Uncertainty is inherent in predictions about a future climate. At the same time uncertainty presents a challenge in everyday decision-making. Researchers have an obligation to clarify which uncertainties exist in climate data and how these uncertainties affect the interpretation and use of the results. However, researchers may have a tendency to overemphasize uncertainty; they should also communicate certainty in the data. As illustrated in the HazardSupport case studies, a co-design process can help identify strategies to address and present the issue of uncertainty. In Karlstad, for example, providers addressed uncertainty in projections of a future climate by adding a standardized “climate factor” to current water levels. They presented these results in map format that enabled practitioners to assess the relevant margins involving critical infrastructure. In Stockholm, the climate service described the importance of green spaces for regulating air temperature in the city in general, irrespective of the degree of future climate change.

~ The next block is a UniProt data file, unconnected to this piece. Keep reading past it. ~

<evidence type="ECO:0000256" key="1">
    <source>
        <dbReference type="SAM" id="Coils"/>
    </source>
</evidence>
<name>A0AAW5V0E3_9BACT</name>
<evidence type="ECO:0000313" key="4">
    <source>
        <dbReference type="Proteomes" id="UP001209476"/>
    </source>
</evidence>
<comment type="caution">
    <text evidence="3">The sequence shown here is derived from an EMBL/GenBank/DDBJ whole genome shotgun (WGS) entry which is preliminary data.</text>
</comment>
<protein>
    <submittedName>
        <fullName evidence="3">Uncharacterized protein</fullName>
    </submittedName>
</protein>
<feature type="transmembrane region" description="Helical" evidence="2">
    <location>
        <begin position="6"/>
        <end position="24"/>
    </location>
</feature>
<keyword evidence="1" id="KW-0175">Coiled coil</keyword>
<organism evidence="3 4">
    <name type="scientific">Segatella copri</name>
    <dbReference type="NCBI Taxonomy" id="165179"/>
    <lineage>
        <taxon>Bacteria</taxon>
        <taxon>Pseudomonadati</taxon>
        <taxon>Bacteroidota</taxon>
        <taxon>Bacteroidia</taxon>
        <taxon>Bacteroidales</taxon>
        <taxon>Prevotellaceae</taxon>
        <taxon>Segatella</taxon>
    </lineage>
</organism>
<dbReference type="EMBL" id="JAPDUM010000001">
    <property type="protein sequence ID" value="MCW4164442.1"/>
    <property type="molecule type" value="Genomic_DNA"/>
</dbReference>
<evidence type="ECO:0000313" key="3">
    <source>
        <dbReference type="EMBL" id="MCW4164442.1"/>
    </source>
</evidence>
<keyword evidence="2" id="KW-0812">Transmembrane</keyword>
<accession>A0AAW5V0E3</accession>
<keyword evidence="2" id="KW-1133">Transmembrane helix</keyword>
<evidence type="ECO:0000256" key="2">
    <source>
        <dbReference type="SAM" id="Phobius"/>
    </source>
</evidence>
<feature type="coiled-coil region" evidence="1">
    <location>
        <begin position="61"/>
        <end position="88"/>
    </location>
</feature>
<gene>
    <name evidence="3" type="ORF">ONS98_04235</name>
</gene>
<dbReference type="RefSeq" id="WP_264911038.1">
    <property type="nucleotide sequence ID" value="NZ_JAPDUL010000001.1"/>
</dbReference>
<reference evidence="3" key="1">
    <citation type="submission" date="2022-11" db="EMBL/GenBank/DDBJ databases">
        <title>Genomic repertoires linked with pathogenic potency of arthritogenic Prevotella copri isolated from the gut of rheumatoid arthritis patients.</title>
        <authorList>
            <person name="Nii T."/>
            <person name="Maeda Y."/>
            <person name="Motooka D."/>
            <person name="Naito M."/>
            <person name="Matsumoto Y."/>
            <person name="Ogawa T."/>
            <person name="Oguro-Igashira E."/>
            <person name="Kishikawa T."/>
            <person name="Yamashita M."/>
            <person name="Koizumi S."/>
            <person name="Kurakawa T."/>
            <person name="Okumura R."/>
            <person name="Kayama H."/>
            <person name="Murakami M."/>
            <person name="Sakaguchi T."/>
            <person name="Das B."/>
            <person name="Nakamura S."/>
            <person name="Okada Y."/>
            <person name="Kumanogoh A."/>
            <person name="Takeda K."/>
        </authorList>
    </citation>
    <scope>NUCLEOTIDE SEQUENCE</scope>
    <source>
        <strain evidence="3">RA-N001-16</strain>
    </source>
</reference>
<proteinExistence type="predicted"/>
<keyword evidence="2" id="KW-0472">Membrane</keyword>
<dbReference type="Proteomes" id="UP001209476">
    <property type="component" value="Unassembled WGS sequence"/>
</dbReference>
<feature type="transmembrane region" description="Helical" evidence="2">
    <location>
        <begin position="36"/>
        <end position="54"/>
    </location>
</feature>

10. Ensure transparency and traceability.
Climate researchers need to ensure transparency and traceability of data so that practitioners or consultants who want to use or further develop the data can correctly interpret and assess the quality and relevance of these data for their needs. Researchers should provide metadata, to specify uncertainties, provide information about data validity, stipulate which input data were used, and outine how any data were modified. In Karlstad, municipal officials indicated that they may want to further develop the climate service, or carry out similar studies for other locations in the municipality in the future. Thus, they may want access to some of the underlying data used in the initial project. However, because the climate service includes data that may become outdated over time, project researchers will provide a data contract, which specifies the period of time for which the results remain valid.